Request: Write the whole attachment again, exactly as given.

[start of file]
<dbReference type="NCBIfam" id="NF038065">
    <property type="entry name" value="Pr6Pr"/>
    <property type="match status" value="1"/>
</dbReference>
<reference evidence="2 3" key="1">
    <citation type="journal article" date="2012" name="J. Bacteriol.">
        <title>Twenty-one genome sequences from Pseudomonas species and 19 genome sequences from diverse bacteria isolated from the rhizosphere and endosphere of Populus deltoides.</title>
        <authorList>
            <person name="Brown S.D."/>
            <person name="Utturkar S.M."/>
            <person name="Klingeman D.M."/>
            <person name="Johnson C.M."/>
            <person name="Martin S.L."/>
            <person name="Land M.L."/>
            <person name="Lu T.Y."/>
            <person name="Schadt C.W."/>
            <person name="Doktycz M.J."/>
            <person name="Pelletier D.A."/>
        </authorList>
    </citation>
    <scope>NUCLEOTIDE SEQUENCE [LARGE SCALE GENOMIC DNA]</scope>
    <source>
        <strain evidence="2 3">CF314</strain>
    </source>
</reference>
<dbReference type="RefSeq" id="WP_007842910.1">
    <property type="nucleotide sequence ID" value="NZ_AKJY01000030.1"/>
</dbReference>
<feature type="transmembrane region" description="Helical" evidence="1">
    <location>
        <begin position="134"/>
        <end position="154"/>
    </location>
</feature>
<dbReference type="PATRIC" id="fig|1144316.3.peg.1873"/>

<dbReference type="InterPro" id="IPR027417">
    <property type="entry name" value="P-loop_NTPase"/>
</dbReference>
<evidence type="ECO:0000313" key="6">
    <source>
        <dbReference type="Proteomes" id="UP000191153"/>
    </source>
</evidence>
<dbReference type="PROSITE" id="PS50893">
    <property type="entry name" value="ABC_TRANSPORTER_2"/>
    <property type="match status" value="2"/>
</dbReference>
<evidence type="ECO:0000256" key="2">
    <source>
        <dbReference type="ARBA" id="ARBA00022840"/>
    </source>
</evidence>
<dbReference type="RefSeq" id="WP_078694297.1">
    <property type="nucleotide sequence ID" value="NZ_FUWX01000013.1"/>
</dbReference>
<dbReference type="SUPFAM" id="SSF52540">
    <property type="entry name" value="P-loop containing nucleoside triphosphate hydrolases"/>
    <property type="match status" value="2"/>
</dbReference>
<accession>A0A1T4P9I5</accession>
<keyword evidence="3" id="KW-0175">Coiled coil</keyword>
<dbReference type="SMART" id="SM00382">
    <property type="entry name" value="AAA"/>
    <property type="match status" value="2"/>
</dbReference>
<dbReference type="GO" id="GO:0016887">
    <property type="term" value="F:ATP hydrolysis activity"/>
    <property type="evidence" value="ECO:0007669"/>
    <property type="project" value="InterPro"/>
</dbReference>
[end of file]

<dbReference type="NCBIfam" id="NF038065">
    <property type="entry name" value="Pr6Pr"/>
    <property type="match status" value="1"/>
</dbReference>
<reference evidence="2 3" key="1">
    <citation type="journal article" date="2012" name="J. Bacteriol.">
        <title>Twenty-one genome sequences from Pseudomonas species and 19 genome sequences from diverse bacteria isolated from the rhizosphere and endosphere of Populus deltoides.</title>
        <authorList>
            <person name="Brown S.D."/>
            <person name="Utturkar S.M."/>
            <person name="Klingeman D.M."/>
            <person name="Johnson C.M."/>
            <person name="Martin S.L."/>
            <person name="Land M.L."/>
            <person name="Lu T.Y."/>
            <person name="Schadt C.W."/>
            <person name="Doktycz M.J."/>
            <person name="Pelletier D.A."/>
        </authorList>
    </citation>
    <scope>NUCLEOTIDE SEQUENCE [LARGE SCALE GENOMIC DNA]</scope>
    <source>
        <strain evidence="2 3">CF314</strain>
    </source>
</reference>
<dbReference type="RefSeq" id="WP_007842910.1">
    <property type="nucleotide sequence ID" value="NZ_AKJY01000030.1"/>
</dbReference>
<feature type="transmembrane region" description="Helical" evidence="1">
    <location>
        <begin position="134"/>
        <end position="154"/>
    </location>
</feature>
<dbReference type="PATRIC" id="fig|1144316.3.peg.1873"/>

<dbReference type="InterPro" id="IPR027417">
    <property type="entry name" value="P-loop_NTPase"/>
</dbReference>
<evidence type="ECO:0000313" key="6">
    <source>
        <dbReference type="Proteomes" id="UP000191153"/>
    </source>
</evidence>
<dbReference type="PROSITE" id="PS50893">
    <property type="entry name" value="ABC_TRANSPORTER_2"/>
    <property type="match status" value="2"/>
</dbReference>
<evidence type="ECO:0000256" key="2">
    <source>
        <dbReference type="ARBA" id="ARBA00022840"/>
    </source>
</evidence>
<dbReference type="RefSeq" id="WP_078694297.1">
    <property type="nucleotide sequence ID" value="NZ_FUWX01000013.1"/>
</dbReference>
<dbReference type="SUPFAM" id="SSF52540">
    <property type="entry name" value="P-loop containing nucleoside triphosphate hydrolases"/>
    <property type="match status" value="2"/>
</dbReference>
<accession>A0A1T4P9I5</accession>
<keyword evidence="3" id="KW-0175">Coiled coil</keyword>
<dbReference type="SMART" id="SM00382">
    <property type="entry name" value="AAA"/>
    <property type="match status" value="2"/>
</dbReference>
<dbReference type="GO" id="GO:0016887">
    <property type="term" value="F:ATP hydrolysis activity"/>
    <property type="evidence" value="ECO:0007669"/>
    <property type="project" value="InterPro"/>
</dbReference>